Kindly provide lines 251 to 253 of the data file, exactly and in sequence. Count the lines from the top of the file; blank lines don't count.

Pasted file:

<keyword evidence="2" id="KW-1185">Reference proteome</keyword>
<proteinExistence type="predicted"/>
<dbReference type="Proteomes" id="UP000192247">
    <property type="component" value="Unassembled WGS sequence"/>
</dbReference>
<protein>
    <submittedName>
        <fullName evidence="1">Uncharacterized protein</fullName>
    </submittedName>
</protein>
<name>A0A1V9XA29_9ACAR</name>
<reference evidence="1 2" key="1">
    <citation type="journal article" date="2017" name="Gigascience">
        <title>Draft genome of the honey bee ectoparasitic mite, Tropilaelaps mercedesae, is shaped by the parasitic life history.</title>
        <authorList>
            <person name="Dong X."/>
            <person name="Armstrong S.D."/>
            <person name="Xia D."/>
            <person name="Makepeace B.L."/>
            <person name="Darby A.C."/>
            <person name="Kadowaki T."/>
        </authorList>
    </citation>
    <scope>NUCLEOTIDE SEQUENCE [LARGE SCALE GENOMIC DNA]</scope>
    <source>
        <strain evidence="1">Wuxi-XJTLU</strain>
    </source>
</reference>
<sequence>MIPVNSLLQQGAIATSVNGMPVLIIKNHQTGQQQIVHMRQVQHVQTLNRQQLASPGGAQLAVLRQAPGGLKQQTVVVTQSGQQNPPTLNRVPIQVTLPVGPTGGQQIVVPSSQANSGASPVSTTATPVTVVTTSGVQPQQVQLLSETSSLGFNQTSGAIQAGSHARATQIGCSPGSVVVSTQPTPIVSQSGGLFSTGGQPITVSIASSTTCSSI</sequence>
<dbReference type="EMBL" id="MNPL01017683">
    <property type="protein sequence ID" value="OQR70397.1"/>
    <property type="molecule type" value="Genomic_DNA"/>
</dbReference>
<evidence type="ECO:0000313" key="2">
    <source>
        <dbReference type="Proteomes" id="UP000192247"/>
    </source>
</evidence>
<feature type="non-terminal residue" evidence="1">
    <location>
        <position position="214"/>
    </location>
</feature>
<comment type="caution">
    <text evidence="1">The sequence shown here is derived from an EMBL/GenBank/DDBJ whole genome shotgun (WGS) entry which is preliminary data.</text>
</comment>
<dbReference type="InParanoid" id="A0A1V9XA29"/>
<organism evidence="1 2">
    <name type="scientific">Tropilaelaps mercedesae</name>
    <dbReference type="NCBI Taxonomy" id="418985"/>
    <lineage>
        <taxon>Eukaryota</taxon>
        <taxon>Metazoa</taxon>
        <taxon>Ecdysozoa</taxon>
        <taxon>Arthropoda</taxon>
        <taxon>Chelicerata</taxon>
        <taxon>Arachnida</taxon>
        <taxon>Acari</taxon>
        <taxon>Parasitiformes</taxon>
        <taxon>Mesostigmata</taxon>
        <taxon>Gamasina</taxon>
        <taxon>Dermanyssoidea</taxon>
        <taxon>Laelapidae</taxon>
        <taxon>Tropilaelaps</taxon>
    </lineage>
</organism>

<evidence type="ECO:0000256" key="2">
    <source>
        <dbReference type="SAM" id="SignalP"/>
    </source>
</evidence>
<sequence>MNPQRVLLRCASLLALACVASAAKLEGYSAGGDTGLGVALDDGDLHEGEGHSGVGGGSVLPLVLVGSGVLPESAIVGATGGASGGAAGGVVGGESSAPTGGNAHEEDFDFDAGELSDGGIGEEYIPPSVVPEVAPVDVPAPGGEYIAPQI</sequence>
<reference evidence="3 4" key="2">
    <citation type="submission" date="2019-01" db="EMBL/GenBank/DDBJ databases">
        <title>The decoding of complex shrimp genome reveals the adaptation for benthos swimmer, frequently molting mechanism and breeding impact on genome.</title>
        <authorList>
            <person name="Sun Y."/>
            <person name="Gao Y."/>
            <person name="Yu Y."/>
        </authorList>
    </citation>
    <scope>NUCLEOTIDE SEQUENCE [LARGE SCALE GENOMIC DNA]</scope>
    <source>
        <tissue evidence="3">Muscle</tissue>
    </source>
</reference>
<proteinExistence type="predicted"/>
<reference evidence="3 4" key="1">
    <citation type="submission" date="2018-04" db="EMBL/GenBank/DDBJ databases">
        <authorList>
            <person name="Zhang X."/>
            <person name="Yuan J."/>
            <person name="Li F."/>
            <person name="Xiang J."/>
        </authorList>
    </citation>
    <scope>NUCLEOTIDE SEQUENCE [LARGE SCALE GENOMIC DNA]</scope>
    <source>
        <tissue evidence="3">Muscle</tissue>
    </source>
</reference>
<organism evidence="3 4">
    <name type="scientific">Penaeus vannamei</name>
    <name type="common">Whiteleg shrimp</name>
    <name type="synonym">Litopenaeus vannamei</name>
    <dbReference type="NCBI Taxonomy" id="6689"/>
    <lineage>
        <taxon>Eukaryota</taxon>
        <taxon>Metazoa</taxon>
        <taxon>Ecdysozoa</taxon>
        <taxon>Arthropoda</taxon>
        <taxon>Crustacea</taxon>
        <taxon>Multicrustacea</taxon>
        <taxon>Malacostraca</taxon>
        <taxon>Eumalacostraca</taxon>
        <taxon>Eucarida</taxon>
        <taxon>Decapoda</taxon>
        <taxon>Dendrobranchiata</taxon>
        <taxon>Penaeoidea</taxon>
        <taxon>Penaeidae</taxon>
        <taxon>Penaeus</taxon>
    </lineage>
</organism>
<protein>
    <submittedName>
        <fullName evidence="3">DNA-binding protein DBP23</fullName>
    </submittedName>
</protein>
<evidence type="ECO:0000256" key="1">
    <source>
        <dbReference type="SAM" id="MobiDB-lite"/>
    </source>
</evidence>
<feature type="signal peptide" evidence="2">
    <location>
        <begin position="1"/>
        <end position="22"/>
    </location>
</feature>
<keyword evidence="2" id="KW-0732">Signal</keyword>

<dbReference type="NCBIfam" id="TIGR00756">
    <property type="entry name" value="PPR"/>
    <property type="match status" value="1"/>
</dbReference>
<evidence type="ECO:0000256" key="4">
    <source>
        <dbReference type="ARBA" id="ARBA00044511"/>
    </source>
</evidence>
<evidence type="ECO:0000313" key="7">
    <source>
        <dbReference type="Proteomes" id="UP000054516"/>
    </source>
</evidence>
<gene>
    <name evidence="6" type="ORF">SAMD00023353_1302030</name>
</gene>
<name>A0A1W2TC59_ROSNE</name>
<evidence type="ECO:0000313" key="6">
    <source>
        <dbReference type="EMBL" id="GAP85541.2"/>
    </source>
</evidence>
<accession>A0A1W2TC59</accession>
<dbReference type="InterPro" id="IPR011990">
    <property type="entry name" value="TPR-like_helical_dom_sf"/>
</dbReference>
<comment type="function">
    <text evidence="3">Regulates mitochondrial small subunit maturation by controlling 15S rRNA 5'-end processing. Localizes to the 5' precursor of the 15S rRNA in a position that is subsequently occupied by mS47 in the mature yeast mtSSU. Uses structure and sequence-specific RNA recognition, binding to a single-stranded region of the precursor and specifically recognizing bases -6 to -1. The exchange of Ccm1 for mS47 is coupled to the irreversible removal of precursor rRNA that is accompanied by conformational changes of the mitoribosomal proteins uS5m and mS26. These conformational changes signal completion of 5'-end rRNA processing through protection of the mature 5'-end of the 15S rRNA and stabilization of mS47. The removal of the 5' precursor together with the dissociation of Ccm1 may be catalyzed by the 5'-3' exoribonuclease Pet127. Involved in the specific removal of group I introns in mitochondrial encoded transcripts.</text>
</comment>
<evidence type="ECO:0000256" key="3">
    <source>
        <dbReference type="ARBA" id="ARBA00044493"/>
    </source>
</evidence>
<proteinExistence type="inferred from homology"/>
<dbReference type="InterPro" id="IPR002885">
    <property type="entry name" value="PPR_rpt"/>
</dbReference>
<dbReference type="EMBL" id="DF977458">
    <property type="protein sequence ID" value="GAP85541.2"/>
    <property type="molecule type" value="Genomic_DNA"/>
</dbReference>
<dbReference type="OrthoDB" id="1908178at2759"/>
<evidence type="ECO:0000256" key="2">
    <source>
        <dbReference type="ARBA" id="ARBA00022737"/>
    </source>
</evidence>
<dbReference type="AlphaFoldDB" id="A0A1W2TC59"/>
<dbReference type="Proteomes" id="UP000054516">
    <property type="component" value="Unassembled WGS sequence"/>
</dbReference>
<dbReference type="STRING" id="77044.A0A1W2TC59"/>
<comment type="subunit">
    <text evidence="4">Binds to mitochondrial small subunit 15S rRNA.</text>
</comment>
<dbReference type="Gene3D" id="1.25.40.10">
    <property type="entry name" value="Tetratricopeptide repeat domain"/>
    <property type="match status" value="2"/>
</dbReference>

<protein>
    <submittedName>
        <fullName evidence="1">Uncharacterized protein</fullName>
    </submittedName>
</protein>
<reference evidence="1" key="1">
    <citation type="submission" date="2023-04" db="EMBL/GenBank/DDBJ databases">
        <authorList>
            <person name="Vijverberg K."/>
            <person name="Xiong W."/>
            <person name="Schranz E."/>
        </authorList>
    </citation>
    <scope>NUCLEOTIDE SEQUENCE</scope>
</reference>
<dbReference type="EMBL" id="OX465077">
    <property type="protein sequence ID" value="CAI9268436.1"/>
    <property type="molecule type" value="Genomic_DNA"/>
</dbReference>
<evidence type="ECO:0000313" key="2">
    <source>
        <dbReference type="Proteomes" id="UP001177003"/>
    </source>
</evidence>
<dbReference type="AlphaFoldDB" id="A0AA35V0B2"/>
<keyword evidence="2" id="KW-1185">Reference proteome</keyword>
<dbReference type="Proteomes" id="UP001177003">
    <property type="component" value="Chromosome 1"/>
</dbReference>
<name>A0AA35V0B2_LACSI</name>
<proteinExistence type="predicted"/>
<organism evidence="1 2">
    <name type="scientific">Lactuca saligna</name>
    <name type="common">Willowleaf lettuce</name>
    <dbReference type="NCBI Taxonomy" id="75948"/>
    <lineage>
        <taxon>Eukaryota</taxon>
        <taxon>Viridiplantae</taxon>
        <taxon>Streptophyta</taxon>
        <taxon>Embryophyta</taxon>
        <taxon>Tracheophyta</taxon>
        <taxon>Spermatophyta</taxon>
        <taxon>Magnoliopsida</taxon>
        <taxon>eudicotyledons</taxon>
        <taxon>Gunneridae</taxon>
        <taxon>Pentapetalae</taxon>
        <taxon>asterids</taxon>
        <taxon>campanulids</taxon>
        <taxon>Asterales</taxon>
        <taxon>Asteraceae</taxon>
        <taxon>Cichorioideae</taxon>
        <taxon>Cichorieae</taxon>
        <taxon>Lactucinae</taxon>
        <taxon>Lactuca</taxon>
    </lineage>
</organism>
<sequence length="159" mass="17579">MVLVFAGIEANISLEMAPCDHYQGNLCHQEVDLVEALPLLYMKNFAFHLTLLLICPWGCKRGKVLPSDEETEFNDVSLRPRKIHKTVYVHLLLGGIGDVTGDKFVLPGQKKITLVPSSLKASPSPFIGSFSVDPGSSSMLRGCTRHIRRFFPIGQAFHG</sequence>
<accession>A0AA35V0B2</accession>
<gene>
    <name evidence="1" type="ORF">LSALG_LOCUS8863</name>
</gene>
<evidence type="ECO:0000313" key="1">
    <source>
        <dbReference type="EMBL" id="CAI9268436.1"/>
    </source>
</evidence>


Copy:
        <taxon>Asteraceae</taxon>
        <taxon>Cichorioideae</taxon>
        <taxon>Cichorieae</taxon>